These stators are very predictable once you get to know them in their star/delta nodes.
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Posted: 18 June 2017 at 9:24pm | IP Logged Quote oztules

You know your stuff Dave.

Yes that was nominal 12v ( 2x6v )... don't know why I did not think of just paralleling the batts and run lower rpm to test the theory.... getting too old perhaps.

"Interesting result removing 1 phase and noting a jump from 20 to 25 amps. RPM was very high though."..... yes this makes no sense when you draw it out unless the star delta switching is working as described.... but then why not in 3 phase... will find out today.... is it just lack of rpm where the losses in the star legs were not high enough yet to allow the delta circuit to contribute???/ I'm thinking so, although not a shred of evidence to support me as yet.

"The optimum current from that set up is 28.28 Amps at what ever volts/RPM level you want to run at. The maximum current is 40 Apms which is 1.414 x that optimum current for 80s 14x 1p star."

... not sure I understand this... I would have expected optimim current in a reactance protected system to be flat stick, as no damage should follow whatever loading was presented.

The root 2 is more a peak/rms thing for me. the delta/star relationship is more a 1.7 x delta or star..... or are you thinking of restive I^2R loss in the wire?... Not being an F&P player, I am not sure what you mean by optimal I guess is what I am saying.

I can drive it into a direct short today too, that will show things up in the rpm range I have some torque in.

Hopefully I can put this to rest one way or another.

I will study your charts when i can find them to see if the engine generator is worth pursuing, 2kw for peanuts is worth looking at.... maybe 7p delta will work better... will look for your figures.


EDIT: found this on your other thread "Next test was with a 80s 42 pole stator wired 14x 1p Star got 1575 W at 1870 RPM with other readings of 57.4 VDC at 27.44 Apms."... and i don't understand it..... Why did I get 40 amps in the same sort of config.... did you not push it far enough?, or I am missing something else.... ie what happened at 3600rpm?


........oztules







Edited by oztules on 18 June 2017 at 9:36pm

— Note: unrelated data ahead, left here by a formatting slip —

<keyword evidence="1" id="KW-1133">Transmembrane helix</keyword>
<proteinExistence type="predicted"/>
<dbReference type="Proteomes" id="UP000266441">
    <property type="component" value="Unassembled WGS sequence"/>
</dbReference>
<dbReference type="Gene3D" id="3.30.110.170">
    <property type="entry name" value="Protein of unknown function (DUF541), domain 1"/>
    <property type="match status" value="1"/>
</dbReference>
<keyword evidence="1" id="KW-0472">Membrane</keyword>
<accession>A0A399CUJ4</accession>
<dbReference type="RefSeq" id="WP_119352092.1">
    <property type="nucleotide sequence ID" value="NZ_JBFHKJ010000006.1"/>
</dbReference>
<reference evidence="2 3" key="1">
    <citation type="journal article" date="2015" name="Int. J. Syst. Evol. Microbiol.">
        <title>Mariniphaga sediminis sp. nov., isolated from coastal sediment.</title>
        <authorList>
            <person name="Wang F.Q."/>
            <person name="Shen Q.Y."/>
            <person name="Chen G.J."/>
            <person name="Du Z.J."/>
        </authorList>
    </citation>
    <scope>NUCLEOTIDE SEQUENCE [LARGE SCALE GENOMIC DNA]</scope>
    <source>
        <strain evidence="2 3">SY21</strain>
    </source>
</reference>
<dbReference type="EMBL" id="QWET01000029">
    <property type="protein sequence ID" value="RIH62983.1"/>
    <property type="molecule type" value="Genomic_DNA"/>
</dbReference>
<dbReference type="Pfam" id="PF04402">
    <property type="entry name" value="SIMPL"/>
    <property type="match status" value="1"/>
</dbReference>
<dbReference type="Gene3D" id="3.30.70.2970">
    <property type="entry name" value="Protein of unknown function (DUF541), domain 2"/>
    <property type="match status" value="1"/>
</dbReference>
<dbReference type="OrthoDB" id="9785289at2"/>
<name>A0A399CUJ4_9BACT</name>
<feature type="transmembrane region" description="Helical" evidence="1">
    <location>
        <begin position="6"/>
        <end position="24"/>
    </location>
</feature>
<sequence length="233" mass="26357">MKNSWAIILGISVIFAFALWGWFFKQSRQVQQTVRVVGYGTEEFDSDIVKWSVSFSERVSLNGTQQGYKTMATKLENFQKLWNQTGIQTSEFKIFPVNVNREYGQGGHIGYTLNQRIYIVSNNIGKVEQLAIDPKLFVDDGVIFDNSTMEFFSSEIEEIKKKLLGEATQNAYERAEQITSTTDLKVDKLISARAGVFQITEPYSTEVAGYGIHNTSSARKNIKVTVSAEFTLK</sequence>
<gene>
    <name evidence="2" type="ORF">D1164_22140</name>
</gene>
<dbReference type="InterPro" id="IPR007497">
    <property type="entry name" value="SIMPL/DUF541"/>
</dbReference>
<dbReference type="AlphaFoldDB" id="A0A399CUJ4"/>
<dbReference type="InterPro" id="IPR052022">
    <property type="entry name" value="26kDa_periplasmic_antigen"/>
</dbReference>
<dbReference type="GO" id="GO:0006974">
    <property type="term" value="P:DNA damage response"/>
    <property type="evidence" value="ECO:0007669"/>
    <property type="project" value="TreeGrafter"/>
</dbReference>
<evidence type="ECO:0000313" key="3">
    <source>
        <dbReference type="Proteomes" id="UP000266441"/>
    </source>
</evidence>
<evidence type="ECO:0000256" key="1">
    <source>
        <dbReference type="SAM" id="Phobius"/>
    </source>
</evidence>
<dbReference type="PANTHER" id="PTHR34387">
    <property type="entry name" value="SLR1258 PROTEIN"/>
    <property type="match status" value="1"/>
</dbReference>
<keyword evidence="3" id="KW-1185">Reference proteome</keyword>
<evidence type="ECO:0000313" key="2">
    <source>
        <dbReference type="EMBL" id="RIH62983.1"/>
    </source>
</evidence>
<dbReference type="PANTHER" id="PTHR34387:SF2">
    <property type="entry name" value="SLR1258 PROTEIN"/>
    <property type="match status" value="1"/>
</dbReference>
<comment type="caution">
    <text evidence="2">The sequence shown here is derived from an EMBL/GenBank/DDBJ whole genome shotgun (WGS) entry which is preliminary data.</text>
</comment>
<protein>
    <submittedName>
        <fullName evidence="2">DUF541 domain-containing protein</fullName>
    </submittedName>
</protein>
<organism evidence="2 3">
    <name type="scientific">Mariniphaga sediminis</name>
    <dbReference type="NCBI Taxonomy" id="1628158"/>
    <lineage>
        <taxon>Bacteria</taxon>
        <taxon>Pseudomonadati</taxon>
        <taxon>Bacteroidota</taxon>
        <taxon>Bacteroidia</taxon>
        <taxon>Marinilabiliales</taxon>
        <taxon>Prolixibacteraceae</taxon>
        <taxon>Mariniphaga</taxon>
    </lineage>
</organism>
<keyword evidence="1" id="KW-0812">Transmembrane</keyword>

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Posted: 18 June 2017 at 11:06pm | IP Logged Quote oztules

It's official.... don't know what I am talking about.

The best I can do is 45 amps on the dot. As I was only interested in the current, a short circuit was sufficient to test this setup. The leads are skinny, so it was nowhere near a real short I guess.

Result is NO DISCERNIBLE CHANGE with the extra diodes in place it was 45 amps versus 45 amps.. nothing... nix..

I can't see why this is the case... but it is.. Dave was right.

Still amused that 45amps is possible before full back mmf cancels the driving field.

At higher rpm it will also get inductive reactance due to the high frequency... but it takes very little rpm to get 45 amps at short circuit, so at least I can say the the frequency induced reactance is not why current limiting is occurring, but in fact back mmf is responsible for the most part at these low frequencies. Herbnz was right, flux was less right.... thats it for the synchronous impedance anyway.

I can see a generator being built soon using the 80s stator. 40 amps is plenty for a little petrol motor.


........oztules

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Posted: 19 June 2017 at 12:46am | IP Logged Quote DaveP68

Hi oztules

The optimum current refers to the most efficient power extraction at that RPM level. So in my example that turned out to be 1575 W at 1870 RPM with other readings of 57.4 VDC at 27.44 Apms. The current reading was over an approximated shunt, close but not as accurate so reading could have been as much as an amp too low.

Your maximum of 45 Amps is the limit again my one didn't quite get that high but I would have only been about 3 amps lower. I also didn't test my 80s 14x 1p at a very high RPM to reach 40 plus amps so my 1.414 times was just a projection. I your case you got about 1.5 times optimum current.

Some rotor caps can have less magnetism especially if there was a motor short on at the time of the washing machine failing which can generate an opposing field.

Will need to repeat my test to confirm your peak reading of 45 Amps with a different rotor cap. This time will do the new test at 24 VDC at around the same RPM level to check what my maximum current will be.

The continuous RPM limit of the rotor caps is 3000 RPM and they fly apart immediately at 5000 RPM!! They will do 3600 RPM for a short duration but if it has a defect could let go at 3600 RPM under load conditions, so be careful...
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Posted: 19 June 2017 at 4:08am | IP Logged Quote oztules

Thanks for the warning, didn't realise they were a bit delicate.

It comes down to amp turns for a given airgap and magnet arrangement. We either use less turns per phase to get the current up, or use better magnets.

One of the endearing things of the F&P is the current limiting, so more magnet is not my first preference...more rpm would have been......

45 amps at high rpm may be more difficult, as the synchronous impedance will then incorporate much more inductive reactance as the frequency rises, that may be why you have not seen 45amps perhaps. Mine was shortcircuit ( but for skinny leads), so the rpm was very modest to get the current up, so inductive reactance was very low i suspect.... see how it goes


...........oztules